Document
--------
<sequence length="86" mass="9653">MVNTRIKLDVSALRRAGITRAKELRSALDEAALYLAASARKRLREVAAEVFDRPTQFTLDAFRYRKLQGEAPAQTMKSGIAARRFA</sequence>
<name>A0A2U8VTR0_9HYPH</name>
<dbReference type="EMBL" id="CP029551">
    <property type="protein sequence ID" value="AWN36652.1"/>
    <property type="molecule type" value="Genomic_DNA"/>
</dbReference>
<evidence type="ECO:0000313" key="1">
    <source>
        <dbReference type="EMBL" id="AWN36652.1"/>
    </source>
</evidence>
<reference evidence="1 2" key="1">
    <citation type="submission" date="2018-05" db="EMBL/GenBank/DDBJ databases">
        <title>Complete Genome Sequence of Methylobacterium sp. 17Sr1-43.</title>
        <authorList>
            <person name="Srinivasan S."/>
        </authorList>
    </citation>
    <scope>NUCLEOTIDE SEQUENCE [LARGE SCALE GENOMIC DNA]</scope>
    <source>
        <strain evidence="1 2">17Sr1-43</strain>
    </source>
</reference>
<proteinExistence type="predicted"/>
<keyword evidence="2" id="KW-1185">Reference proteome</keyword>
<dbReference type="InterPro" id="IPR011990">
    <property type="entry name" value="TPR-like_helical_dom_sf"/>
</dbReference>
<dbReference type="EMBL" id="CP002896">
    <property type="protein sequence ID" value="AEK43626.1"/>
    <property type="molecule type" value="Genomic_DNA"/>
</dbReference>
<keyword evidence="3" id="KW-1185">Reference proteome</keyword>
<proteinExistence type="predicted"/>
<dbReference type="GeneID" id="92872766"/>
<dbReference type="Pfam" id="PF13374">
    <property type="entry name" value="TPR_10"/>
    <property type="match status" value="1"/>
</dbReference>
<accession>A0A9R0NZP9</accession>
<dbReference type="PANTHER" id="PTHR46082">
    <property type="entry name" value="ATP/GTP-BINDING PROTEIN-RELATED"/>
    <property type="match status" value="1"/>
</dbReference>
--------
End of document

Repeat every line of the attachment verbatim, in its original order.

<sequence length="86" mass="9653">MVNTRIKLDVSALRRAGITRAKELRSALDEAALYLAASARKRLREVAAEVFDRPTQFTLDAFRYRKLQGEAPAQTMKSGIAARRFA</sequence>
<name>A0A2U8VTR0_9HYPH</name>
<dbReference type="EMBL" id="CP029551">
    <property type="protein sequence ID" value="AWN36652.1"/>
    <property type="molecule type" value="Genomic_DNA"/>
</dbReference>
<evidence type="ECO:0000313" key="1">
    <source>
        <dbReference type="EMBL" id="AWN36652.1"/>
    </source>
</evidence>
<reference evidence="1 2" key="1">
    <citation type="submission" date="2018-05" db="EMBL/GenBank/DDBJ databases">
        <title>Complete Genome Sequence of Methylobacterium sp. 17Sr1-43.</title>
        <authorList>
            <person name="Srinivasan S."/>
        </authorList>
    </citation>
    <scope>NUCLEOTIDE SEQUENCE [LARGE SCALE GENOMIC DNA]</scope>
    <source>
        <strain evidence="1 2">17Sr1-43</strain>
    </source>
</reference>
<proteinExistence type="predicted"/>
<keyword evidence="2" id="KW-1185">Reference proteome</keyword>
<dbReference type="InterPro" id="IPR011990">
    <property type="entry name" value="TPR-like_helical_dom_sf"/>
</dbReference>
<dbReference type="EMBL" id="CP002896">
    <property type="protein sequence ID" value="AEK43626.1"/>
    <property type="molecule type" value="Genomic_DNA"/>
</dbReference>
<keyword evidence="3" id="KW-1185">Reference proteome</keyword>
<proteinExistence type="predicted"/>
<dbReference type="GeneID" id="92872766"/>
<dbReference type="Pfam" id="PF13374">
    <property type="entry name" value="TPR_10"/>
    <property type="match status" value="1"/>
</dbReference>
<accession>A0A9R0NZP9</accession>
<dbReference type="PANTHER" id="PTHR46082">
    <property type="entry name" value="ATP/GTP-BINDING PROTEIN-RELATED"/>
    <property type="match status" value="1"/>
</dbReference>